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ARS Home » Plains Area » Fort Collins, Colorado » Center for Agricultural Resources Research » Rangeland Resources & Systems Research » Research » Publications at this Location » Publication #313492

Research Project: Improved Management to Balance Production and Conservation in Great Plains Rangelands

Location: Rangeland Resources & Systems Research

Title: Seasonal weather-related decision making for cattle production in the Northern Great Plains

Author
item Reeves, Justin
item Derner, Justin
item Sanderson, Matt
item Kronberg, Scott
item Hendrickson, John
item Vermeire, Lance
item Petersen, Mark
item IRISARRI, GONZALO - University Of Wyoming

Submitted to: Rangelands
Publication Type: Peer Reviewed Journal
Publication Acceptance Date: 7/10/2019
Publication Date: 6/12/2015
Publication URL: http://handle.nal.usda.gov/10113/60971
Citation: Reeves, J.L., Derner, J.D., Sanderson, M.A., Kronberg, S.L., Hendrickson, J.R., Vermeire, L.T., Petersen, M.K., Irisarri, G. 2015. Seasonal weather related decision making for cattle production in the Northern Great Plains. Rangelands. 37(3):119-124.

Interpretive Summary: Ranching is a risky business, with cattle production (and associated enterprise income) largely being dependent upon seasonal weather patterns and corresponding forage production. To help reduce this risk, the USDA-Agricultural Research Service performed a multi-site study of seasonal weather effects on cattle production across the Northern Great Plains (Wyoming, North Dakota, and Montana). Cool, wet springs and longer, cooler growing seasons increase cattle production across the Northern Great Plains. Knowledge of these seasonal weather influences on cattle production is important for management decision-making, but practical application of this knowledge remains somewhat problematic. Increasing enterprise flexibility for dealing with variable forage production can be achieved by utilizing seasonal weather forecasts, as well as reducing base cow-calf herd numbers to less than 100% of typical ranch carrying capacity. Yearlings can then be used to increase grazing to utilize additional forage in good years. Recently launched USDA Regional Climate Hubs (http://climatehubs.oce.usda.gov) will deliver science-based knowledge, practical information, management and conservation strategies, and decision tools to ranchers that will help them adapt to weather variability and changing climatic conditions.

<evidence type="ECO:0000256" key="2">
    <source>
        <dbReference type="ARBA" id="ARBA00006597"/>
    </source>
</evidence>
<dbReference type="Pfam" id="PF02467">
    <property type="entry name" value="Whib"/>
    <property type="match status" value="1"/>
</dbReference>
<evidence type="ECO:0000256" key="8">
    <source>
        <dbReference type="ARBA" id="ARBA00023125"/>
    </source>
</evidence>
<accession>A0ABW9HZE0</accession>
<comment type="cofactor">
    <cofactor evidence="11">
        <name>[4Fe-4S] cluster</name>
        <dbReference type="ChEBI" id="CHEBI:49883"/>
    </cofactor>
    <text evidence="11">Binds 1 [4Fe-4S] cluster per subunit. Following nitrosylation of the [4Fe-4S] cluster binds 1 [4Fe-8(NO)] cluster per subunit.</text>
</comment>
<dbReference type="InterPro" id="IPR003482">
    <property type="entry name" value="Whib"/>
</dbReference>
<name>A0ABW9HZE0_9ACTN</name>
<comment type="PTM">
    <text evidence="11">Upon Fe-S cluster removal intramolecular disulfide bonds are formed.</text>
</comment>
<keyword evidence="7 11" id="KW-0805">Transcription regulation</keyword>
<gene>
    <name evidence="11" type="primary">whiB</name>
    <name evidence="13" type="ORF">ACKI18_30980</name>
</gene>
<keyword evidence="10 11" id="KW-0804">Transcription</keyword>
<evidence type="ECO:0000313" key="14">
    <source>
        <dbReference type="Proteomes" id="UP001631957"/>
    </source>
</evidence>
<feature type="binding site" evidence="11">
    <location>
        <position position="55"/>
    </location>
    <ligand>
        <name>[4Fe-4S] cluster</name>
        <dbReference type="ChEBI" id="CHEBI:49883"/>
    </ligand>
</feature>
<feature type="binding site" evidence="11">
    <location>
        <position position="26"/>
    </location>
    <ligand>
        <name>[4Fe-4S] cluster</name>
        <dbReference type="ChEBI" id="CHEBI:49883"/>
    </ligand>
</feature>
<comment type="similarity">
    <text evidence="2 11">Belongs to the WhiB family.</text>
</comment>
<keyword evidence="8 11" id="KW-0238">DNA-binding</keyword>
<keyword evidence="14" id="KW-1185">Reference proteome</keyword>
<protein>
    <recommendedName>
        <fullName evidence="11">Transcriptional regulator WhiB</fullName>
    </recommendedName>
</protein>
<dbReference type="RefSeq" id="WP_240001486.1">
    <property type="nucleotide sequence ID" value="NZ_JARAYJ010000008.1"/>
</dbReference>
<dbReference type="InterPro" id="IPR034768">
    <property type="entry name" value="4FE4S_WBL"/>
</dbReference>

Technical Abstract: High inter-annual variability of seasonal weather patterns can greatly affect forage and therefore livestock production in the Northern Great Plains. This variability can make it difficult for ranchers to set yearly stocking rates, particularly in advance of the grazing season. To better understand seasonal weather effects on beef cattle production in the Northern Great Plains, the USDA-Agricultural Research Service has performed a multi-site collaboration using long-term (30-96 year) cattle production datasets from Wyoming, North Dakota, and Montana. Data were analyzed using weighted AICc model averaging to examine the effects of spring (April–June) and summer (July–September) temperature and precipitation, as well as prior growing season (prior April–September) and prior fall/winter (prior October–March) precipitation on cattle production. Across sites, cool, wet springs, and longer, cooler growing seasons increased cattle production, with remaining weather effects being plant-community specific. It was also found that higher stocking rates increase cattle production sensitivity to seasonal weather patterns. Management implications and suggestions from these analyses include reducing base cow-calf stocking rates, and utilizing yearling steers to adjust overall stocking rates in times of ample forage production. Seasonal weather forecasts such as those produced by National Weather Service that are available up to a year in advance can also be paired with our model results to help predict forage production and begin making stocking rate decisions in advance of the grazing season. To assist in this process, recently launched USDA Regional Climate Hubs will deliver science-based knowledge, practical information, management and conservation strategies, and decision tools.